The war on Christmas, ISIS, Missouri all have valuable lessons to teach us

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This weekend the news is dominated by reports of the atrocities committed by ISIS in Paris. ISIS has no redeeming characteristics, but its evil doings nonetheless offer invaluable lessons, if we’re willing to learn.  And three groups are especially in need of learning—the pseudo-Christian crazies, the college crybabies, and any leader with national security responsibilities.

The pseudo-Christian crazies are the clowns constantly looking for—and therefore finding—evidence of a “war on Christmas.”  According them, a plain red coffee cup is the current weapon of choice, and the anti-Christian bigotry of the plain red coffee cup is only supported and reinforced if the coffee is served by someone saying “Happy Holidays.” 

Dr. Malcolm Cross
Dr. Malcolm Cross

Someone far more clever and sophisticated in these matters than I am raised the possibility in church this morning that the original rant against the plain red Starbucks coffee cup might have been a practical joke.  Protesting the color of a coffee cup or expressing outrage at “Happy Holidays” is  certainly more easy than actually following Jesus’s instructions to help the poor and the sick (activities at which I’m admittedly very bad myself). 

The anti-red cup campaign seems to have lost steam and collapsed under the weight of its own stupidity as rational Christians and others pay it less and less attention.  But if anyone is truly looking for evidence of a “war on Christmas,” I suggest taking a long, hard look at ISIS.  It truly is waging a war on Christmas, on Christianity, and basically all forms of decency and civilization as well.  One word of advice to the “War on Christmas” crowd: Don’t let ISIS catch you.  It has far more creative ways of dealing with you than simply serving you coffee in a red cup while saying “Happy Holidays.”

The college crybabies, like the pseudo-Christian crazies, are constantly on the lookout for something to take offense at. Historically, in the name of political correctness, they’ve protested against anything that can be interpreted as racist or sexist, and now they’re also protesting the alleged absence of “safe havens” on campus where they won’t be “triggered” or offended by having to hear ideas with which they disagree. 

At Yale, for example, they’re protesting a comment by an administrator that it was not the school’s job to regulate the type of Halloween costumes students wear, and at Missouri they’re on the rampage over a swastika someone—nobody knows who—drew with poop on a bathroom wall as well as an undocumented report that someone—nobody knows who—used the n-word. A man known to have threatened violence against African Americans is in police custody, but the students want more safety, and are ready and willing to shout down anyone who challenges their estimate of the threats they see against them. But one thing’s certain—there are no safe havens where we can retreat from the world and live out our lives in blissful ignorance, free from having to confront any thought we dislike. ISIS is doing an excellent job of seeing to that.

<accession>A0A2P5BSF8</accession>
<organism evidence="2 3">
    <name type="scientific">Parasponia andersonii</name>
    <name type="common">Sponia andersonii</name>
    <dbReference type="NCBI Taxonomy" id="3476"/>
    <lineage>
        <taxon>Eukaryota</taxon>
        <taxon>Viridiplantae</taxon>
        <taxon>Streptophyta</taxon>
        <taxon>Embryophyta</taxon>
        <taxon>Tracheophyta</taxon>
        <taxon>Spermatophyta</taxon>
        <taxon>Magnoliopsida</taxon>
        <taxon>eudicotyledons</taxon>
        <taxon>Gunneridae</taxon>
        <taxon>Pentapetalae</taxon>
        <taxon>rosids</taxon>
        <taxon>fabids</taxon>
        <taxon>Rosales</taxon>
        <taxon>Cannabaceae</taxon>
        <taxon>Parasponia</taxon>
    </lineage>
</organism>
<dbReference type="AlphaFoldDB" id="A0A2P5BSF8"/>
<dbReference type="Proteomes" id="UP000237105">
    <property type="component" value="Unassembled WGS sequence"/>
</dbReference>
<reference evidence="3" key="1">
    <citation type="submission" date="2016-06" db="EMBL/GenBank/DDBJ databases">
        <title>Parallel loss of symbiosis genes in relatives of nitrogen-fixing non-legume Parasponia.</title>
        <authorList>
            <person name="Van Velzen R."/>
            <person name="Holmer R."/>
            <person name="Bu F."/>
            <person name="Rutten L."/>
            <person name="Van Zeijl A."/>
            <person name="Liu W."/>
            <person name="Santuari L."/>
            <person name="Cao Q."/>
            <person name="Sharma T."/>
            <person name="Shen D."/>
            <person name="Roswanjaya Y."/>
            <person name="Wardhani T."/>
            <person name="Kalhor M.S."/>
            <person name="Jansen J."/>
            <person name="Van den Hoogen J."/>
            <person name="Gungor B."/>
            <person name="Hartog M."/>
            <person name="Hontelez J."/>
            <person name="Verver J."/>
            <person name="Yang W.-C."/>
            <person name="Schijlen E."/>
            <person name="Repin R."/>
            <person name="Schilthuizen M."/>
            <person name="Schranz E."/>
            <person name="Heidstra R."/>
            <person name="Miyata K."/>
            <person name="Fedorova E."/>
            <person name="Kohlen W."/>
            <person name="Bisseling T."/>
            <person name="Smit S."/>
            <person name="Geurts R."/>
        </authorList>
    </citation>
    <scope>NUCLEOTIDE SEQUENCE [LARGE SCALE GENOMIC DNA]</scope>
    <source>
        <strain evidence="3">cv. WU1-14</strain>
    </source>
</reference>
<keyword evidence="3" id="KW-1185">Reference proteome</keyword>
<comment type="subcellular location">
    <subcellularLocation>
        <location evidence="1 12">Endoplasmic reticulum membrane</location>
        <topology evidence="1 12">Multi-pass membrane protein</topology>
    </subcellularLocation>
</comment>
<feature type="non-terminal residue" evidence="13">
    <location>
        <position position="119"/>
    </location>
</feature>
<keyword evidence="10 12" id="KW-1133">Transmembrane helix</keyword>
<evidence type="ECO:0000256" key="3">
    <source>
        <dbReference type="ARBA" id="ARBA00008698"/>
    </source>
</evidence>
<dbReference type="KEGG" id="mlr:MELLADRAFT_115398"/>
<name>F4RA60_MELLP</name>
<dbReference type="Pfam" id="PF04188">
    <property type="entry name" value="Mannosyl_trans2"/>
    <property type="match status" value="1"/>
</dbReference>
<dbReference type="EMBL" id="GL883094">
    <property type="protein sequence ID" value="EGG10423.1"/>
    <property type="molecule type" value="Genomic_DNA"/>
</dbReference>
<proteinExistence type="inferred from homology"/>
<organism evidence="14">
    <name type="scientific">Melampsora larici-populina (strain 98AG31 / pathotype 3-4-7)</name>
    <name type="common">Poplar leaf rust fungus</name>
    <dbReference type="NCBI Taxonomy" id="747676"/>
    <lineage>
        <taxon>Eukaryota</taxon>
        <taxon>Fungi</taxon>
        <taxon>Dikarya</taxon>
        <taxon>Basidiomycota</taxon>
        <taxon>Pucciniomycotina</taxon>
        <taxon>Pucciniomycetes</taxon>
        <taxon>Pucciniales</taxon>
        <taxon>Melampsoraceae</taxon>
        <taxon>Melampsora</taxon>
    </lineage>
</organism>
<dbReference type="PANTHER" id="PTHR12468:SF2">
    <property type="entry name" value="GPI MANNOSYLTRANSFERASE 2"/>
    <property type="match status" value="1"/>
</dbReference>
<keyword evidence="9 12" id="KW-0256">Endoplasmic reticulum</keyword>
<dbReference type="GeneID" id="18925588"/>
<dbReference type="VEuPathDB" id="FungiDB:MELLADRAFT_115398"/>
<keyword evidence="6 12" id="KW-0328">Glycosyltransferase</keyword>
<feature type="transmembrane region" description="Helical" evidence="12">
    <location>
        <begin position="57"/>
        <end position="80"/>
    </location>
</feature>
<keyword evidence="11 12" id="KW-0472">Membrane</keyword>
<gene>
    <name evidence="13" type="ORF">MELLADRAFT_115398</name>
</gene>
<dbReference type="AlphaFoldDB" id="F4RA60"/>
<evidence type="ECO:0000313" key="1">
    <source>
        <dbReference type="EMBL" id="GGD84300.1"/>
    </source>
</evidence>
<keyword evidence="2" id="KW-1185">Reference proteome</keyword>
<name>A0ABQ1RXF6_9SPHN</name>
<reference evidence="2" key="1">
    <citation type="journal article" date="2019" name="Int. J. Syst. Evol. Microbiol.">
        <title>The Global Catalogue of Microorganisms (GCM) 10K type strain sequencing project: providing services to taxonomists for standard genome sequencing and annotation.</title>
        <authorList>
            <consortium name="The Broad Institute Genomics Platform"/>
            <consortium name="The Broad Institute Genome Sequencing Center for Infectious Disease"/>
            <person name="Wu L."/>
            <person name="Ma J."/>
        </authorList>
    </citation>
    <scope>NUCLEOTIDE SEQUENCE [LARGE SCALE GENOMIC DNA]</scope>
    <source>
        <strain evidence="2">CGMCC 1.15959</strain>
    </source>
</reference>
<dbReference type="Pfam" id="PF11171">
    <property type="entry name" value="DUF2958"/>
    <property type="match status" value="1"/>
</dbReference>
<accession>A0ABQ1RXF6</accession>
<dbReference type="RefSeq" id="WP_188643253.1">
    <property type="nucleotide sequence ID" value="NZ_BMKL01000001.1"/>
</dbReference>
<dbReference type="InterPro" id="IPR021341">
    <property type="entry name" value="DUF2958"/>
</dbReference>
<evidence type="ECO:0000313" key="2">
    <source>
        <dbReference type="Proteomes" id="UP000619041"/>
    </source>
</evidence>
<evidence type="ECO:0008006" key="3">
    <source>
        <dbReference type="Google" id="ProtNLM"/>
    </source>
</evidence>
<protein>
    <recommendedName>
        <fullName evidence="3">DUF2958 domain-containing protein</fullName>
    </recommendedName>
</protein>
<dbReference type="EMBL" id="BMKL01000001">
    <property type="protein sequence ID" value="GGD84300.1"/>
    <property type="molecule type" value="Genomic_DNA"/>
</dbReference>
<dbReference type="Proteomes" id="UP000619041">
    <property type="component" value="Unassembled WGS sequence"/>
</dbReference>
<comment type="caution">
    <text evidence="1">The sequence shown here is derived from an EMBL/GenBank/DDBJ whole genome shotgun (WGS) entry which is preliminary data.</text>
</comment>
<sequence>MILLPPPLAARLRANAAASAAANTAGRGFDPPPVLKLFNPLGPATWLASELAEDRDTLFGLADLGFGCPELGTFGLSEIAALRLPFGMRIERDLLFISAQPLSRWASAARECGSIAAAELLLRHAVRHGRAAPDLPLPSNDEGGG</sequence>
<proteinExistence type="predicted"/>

Our leaders in charge of national security can learn too from ISIS. For starters, they—and basically everyone—should abandon the ideas, voiced by our President, that ISIS is strictly a junior varsity  outfit whose actions are confined to and contained in the Middle East. Paris is in Europe, not Syria or Iraq. 

They should also learn from the bad example of university “leaders” dealing with the crybabies in search of safe havens. Yale’s administrators, while trying to defend freedom of speech, have nonetheless undermined their message with pathetic bleating of apology for failing to make their students feel safe from disagreeable ideas. Missouri’s administrators have simply resigned and run away. I sincerely doubt that saying “Sorry!” to ISIS will change its behavior.  And running way will prove none too effective as well.  As ISIS has shown, there’s no place to run where you can’t be found.

Malcolm L. Cross has lived in Stephenville and taught politics and government at Tarleton since 1987.  His political and civic activities include service on the Stephenville City Council (2000-2014) and on the Erath County Republican Executive Committee (1990 to the present).  He was Mayor Pro Tem of Stephenville from 2008 to 2014.  He is a member of St. Luke’s Episcopal Church and the Stephenville Rotary Club, and does volunteer work for the Boy Scouts of America. Views expressed in this column are his and do not reflect those of The Flash as a whole.

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